Minnesota hunting guide Travis Pineur’s clients were so successful bagging elk and other big-game trophies near and far that his skills were increasingly in demand.
Pineur’s life as a globe-trotting guide, newlywed and promising businessman came to an end Sunday when he was killed in a freak accident while trying to free his pickup truck from a snowy ditch in southern Minnesota about 4 miles from his home in Morristown Township.
The 33-year-old Pineur, who co-founded Nomad Adventures with his wife, chronicled many of his hunts in extensively produced videos on YouTube, where viewers see him hunting bear in Alaska, snow geese in Missouri and big game and fowl in New Zealand.
Hunting and being a guide was so ingrained in his life that his family is encouraging loved ones, friends, business associates and others to wear Nomad Aventures clothing, camouflage or something else casual for his church funeral Saturday.
“Those who loved him will see him everywhere they look in the out of doors,” said close friend Arnie Compton, of northern Missouri. “The bugle of an elk, the gobble of a turkey, the cool fall wind when it rustles the leaves, in all of these things I and hundreds — if not thousands — of other friends and family will remember Travis.”
Pineur’s loss to hunting and fishing was felt not only in Minnesota and elsewhere in the Midwest but thousands of miles away.
H & H Alaskan Outfitters, on the Kenai Peninsula, posted on its Facebook page that “Travis’s personality was as big as the Alaska size game he hunted. He lived large, with adventure in his blood.
“Many of our clients had the privilege of hunting and spending time in the field with Travis. His dedication and skill were some of the best in the industry.”
In a posting online for his business last spring, Pineur said he has realized in his roughly 13 years as a guide in sometimes steep and challenging terrain that a successful hunt isn’t possible without struggle.
“We tell our clients where they need to go, and they effortlessly say ‘OK,’ Knowing these ascents are painful and enduring, but being motivated by the chance of a lifetime trophy,” he said.
Travis Reed operates Western Sky Outfitters in Durango, Colo., and said Pineur “was the real deal. He knew what he was doing and got the job done every time.”
Reed said Pineur would come through with a trophy for his clients “pretty close to 100 percent of the time, and people would come back with him.”
Pineur had just passed his guide’s test in Alaska, where big-game hunting attracts marksmen from around the world. Pineur was to pursue moose, bear and sheep, Reed said.
“He was ready to start his own business within a month,” Reed said. “Then he could start booking and guiding his own hunts,” rather than assisting a licensed guide.
Compton, who considered Pineur “my best friend, like a brother, like a son all rolled into one,” said that Pineur excelled as a guide “because his passion and drive was way stronger than the normal person’s. He loved adventure and loved making other people’s bucket list dreams turn into reality.”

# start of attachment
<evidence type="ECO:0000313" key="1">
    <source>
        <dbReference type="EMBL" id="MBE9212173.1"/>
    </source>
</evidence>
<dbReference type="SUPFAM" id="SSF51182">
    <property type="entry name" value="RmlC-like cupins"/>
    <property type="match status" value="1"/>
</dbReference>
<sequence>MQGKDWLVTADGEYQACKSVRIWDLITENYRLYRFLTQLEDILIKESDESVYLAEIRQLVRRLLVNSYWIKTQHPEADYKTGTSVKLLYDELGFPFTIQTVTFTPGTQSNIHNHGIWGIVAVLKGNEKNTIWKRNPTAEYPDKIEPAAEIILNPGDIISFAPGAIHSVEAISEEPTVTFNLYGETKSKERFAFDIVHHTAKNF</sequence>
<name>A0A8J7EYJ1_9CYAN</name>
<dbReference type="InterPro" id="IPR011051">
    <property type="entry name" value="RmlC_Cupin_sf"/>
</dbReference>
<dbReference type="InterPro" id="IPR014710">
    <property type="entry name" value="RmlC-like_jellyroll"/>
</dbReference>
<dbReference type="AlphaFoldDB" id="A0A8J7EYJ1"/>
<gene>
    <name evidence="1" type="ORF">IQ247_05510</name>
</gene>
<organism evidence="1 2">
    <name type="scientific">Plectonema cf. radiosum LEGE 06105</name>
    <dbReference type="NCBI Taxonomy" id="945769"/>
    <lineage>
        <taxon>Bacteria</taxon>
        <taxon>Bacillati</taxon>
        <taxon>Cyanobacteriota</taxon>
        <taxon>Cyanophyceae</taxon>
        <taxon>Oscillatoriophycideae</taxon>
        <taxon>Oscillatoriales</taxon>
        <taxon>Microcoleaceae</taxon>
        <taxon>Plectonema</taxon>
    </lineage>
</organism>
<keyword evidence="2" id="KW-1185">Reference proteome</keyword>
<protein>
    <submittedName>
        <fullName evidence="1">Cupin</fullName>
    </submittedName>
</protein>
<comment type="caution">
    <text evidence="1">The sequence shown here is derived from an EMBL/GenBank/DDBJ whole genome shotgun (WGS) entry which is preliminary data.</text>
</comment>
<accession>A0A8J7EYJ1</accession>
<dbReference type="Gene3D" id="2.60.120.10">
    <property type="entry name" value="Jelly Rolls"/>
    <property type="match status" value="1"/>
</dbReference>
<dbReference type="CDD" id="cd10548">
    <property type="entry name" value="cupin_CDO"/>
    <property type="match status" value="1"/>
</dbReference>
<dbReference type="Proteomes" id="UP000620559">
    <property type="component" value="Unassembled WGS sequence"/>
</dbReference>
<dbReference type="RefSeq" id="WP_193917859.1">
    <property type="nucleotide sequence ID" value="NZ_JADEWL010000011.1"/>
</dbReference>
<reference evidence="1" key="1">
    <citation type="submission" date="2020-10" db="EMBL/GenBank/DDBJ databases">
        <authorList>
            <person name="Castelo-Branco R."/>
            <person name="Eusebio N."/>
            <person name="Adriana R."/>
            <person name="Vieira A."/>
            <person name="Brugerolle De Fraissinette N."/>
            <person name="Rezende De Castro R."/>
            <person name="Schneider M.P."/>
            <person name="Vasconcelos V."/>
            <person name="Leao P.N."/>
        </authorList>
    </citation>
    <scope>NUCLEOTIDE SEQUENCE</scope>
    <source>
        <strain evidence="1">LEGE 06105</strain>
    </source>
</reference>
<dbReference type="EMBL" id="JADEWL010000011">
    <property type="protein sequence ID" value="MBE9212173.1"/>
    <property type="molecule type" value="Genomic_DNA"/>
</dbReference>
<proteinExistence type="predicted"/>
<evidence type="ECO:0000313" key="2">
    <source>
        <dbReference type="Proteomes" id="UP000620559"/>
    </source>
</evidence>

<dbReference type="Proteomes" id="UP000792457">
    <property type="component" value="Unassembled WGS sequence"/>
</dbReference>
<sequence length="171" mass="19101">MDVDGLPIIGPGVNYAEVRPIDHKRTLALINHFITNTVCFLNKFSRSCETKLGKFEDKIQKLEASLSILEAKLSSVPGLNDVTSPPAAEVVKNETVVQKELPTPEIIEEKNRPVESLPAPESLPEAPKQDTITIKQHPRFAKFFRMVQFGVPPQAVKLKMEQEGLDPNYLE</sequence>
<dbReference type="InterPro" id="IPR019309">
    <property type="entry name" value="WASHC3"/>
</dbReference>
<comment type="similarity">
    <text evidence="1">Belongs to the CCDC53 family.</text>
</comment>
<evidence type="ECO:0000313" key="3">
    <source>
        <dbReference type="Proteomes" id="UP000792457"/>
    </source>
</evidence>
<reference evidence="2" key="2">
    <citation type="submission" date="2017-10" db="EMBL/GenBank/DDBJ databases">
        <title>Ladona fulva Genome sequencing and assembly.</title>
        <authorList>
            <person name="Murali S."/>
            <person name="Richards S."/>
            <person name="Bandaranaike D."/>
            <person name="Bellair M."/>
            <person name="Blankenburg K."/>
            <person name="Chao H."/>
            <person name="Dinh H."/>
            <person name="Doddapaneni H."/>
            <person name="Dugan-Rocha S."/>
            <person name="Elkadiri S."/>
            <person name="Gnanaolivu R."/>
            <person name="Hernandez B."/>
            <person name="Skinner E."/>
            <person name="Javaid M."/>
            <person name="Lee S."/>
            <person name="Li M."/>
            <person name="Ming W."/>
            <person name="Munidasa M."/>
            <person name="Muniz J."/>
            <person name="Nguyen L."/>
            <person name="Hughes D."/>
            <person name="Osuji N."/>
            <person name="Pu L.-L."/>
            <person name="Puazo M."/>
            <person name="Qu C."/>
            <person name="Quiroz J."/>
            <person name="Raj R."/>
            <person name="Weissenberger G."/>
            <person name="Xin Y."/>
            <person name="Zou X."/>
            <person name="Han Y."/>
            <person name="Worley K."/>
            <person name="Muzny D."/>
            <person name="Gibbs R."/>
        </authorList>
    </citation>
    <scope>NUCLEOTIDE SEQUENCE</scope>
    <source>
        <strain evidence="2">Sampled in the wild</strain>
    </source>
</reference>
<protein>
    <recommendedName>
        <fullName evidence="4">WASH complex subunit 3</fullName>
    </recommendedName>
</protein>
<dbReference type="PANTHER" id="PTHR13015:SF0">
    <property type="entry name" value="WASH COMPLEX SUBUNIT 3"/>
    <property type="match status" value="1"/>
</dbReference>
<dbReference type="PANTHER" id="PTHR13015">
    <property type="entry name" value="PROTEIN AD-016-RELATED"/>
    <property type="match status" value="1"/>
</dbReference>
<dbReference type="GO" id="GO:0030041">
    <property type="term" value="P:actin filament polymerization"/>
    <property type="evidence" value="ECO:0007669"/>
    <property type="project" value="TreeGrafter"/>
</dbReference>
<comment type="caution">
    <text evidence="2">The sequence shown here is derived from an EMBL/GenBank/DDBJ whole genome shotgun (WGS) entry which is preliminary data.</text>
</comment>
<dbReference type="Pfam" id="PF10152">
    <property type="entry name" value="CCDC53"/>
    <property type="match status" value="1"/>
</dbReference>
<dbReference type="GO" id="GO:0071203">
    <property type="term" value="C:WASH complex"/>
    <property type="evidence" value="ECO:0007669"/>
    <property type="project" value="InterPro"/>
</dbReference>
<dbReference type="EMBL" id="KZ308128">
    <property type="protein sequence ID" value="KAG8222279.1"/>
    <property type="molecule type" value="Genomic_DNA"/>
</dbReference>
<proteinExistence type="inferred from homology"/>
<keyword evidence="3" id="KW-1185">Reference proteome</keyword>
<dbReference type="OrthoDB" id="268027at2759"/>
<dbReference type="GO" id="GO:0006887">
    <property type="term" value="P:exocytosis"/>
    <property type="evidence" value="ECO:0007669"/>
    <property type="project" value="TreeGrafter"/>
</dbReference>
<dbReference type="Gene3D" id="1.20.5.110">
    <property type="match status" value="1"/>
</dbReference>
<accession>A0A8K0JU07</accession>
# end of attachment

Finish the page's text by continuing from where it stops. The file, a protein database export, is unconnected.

Compton said Pineur and his wife of seven months, Megan, “were getting ready to go warp speed into hunting” as a business, building on a relationship that started in 2015 when he went turkey hunting in the Black Hills and a friend of his introduced him to Megan Lapka.
“Megan was not a hunter” before meeting Pineur, Compton said. “Now she is an accomplished huntress [who] collected memories as opposed to the societal norm of collecting just stuff. Trophy heads, hides, etc. represented the memory of the adventure, not just the harvest of the animal.”
Most unlikely of circumstances
On Sunday southwest of Faribault, a motorist who lives nearby agreed to be Pineur’s good Samaritan and attached a strap to the two vehicles intending to pull the pickup from the ditch.
However, the hitch broke on Tyler Nusbaum’s vehicle and part of it went hurtling toward Pineur’s pickup.
The piece went through the windows of the camper top and the back of the pickup, and it hit Pineur in the back of the head, the Sheriff’s Office said.
Blizzard conditions prevented an air ambulance to respond to the scene, the Sheriff’s Office explained. Instead, he was driven in an ambulance to Hennepin County Medical Center in Minneapolis, where he died.
Sheriff Troy Dunn said Pineur had gone into Morristown that morning looking for help, spotted Nusbaum and asked Nusbaum whether he could help him out.
“This person said sure,” Dunn said, “and they hooked up the tow strap, and the rest is unfortunately history.”
Referencing the bizarre chain of events, Dunn said, “I don’t know if you could replicate it if you tried. ... I’ve never seen where an actual hitch has become cracked or fractured and goes projecting through windows.”
Along with his wife, Pineur is survived by his parents, Steve Pineur, of Morristown Township, and Wanda Leppert, of Faribault; and sisters Nikki Wencl of Medford, Minn., and Kelsi Finstuen, of Faribault.
Funeral services will be held at 11 a.m. Saturday at Our Savior’s Lutheran Church in Faribault. Visitations are scheduled for 3 to 9 p.m. Friday at the Parker Kohl Funeral Home, 1725 Lyndale Av. N. in Faribault and at the church Saturday one hour before services.
The funeral home obituary Pineur asks that in lieu of flowers and to support “Travis’ life work, please consider monetary gifts to Nomad Adventures to keep the adventure going!”